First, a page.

Stalking heightened on campuses, awareness should be widespread
Hema Khan from the Stalking Resource Center (SRC) of the National Center for Victims of Crime spoke on Tuesday about stalking awareness on campus. Rob Wilson/ The Daily Campus
The projector in Monteith 143 on Wednesday evening read "Stalking on Campus" in bold letters on a caution-tape yellow background. In 2012 there were 6.6 million cases of stalking in the U.S. That statistic translated for the UConn population comes out to 801 cases a year on our campus alone. 1 in 6 women and 1 in 19 men will be stalked at one point throughout their lifetime. The prevalence of stalking on college campuses is higher than it is for the general population.
These were the statistics laid out for students that attended "Stalking on Campus" a presentation by the Stalking Resource Center (SRC) of the National Center for Victims of Crime. The event on Tuesday evening was hosted by UConn's Women Center and sponsored by the Community Response Team.
"Stalking is a crime that affects millions of people in our country every year," said Hema Khan, the Program Attorney for the SRC.
With an average of 801 cases of stalking at UConn annually, awareness of this crime should be more widespread. However, most of these cases go unreported. Like domestic violence and sexual assault, stalking is one of the most underreported crimes. According to SRC, about 83 percent of stalking cases are not reported to police or campus law, mostly because victims do not recognize the behaviors of stalking, or they minimize the crime. It is especially common for males to underreport stalking because of social stigmas where admitting fear is a threat to masculinity.
Khan stressed that the most victims of stalking know their stalker. Current or former intimate partners are the most likely stalkers. The most common form of behavior for stalkers is making unwanted phone calls. Most stalkers will make contact at least once a week, whether that be through social media, asking your friends about you, sending you gifts or several other approaches.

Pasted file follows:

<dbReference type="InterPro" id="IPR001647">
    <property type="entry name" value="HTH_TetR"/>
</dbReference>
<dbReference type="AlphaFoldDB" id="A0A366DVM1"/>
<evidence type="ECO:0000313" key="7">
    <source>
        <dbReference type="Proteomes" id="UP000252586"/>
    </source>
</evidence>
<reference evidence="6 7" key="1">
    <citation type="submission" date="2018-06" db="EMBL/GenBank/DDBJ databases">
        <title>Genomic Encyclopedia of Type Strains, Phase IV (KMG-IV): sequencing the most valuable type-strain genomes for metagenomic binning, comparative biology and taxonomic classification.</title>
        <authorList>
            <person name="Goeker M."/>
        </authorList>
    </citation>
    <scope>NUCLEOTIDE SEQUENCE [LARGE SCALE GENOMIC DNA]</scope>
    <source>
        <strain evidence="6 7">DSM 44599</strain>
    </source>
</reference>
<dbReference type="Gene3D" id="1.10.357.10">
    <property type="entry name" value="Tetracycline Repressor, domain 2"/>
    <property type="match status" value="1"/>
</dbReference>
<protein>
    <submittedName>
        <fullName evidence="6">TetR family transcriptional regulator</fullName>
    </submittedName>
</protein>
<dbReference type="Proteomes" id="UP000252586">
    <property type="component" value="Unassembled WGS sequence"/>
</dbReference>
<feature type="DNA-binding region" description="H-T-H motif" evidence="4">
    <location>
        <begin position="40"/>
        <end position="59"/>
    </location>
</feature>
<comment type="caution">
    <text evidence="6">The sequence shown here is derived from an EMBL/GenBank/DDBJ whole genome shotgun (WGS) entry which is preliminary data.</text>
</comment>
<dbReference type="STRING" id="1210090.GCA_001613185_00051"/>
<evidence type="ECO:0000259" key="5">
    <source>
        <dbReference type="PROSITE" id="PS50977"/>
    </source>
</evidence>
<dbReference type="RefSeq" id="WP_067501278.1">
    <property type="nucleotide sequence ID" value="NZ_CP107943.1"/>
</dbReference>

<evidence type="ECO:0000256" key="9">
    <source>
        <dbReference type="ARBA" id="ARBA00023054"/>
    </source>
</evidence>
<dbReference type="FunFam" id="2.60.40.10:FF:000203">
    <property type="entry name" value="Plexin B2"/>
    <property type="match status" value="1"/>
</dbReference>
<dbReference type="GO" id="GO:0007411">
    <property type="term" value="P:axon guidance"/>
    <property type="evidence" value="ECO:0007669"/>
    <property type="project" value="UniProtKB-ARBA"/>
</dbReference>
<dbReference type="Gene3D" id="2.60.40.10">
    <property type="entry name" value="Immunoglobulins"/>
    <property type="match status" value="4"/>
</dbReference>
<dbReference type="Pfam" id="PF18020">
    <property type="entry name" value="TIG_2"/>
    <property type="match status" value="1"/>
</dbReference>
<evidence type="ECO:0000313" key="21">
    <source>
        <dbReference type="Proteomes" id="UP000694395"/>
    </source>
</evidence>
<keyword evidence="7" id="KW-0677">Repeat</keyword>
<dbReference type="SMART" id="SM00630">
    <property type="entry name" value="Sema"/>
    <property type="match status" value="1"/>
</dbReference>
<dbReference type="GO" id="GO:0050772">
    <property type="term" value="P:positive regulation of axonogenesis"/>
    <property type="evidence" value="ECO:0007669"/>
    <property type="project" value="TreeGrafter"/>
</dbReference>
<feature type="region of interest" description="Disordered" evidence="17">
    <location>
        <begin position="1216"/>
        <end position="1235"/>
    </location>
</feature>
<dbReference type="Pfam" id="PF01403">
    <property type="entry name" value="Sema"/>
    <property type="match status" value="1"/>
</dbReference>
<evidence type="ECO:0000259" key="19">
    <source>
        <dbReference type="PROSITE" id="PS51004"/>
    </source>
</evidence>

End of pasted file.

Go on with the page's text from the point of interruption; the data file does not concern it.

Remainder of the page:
"Stalking is a crime that's rarely going to be in a vacuum," says Khan. Stalking is often the step before a sexual assault. Stalking is also linked to property crimes and identity theft.
There are many reasons why stalkers stalk, but Khan explained that one reason stalking is so prevalent is because they can. She pointed out that stalking behavior is portrayed in many forms of media as funny or romantic. She also stressed that it is important to think about the phrases that we use in everyday life.
"It was interesting to hear [Khan] talk about the language we use like phrases such as 'I raped that test' or 'Facebook stalking', " says Matthew Dempsey, an 8th-semester Special Education major who attended the event, "I was really grateful to hear her talk about that."
Khan and the audience exchanged a dialogue about what we could do to prevent so many cases of stalking on college campuses. Some of the solutions generated from this conversation were using privacy settings to protect yourself, being careful not to minimize the crime, being mindful of the language you use, training for officials, implementing and enforcing stalking policies on campus and finally promoting advocacy and awareness.
"The part where [Khan] said that people aren't always aware of what they're doing stuck with me." said Jose Figueroa, an 8th-semester Women's Gender and Sexuality Studies major, "Events could bring awareness and make people look at their own behaviors."
If you are a victim of stalking or know someone that is, please visit www.victimsofcrime.org/src or call 202-467-8700.
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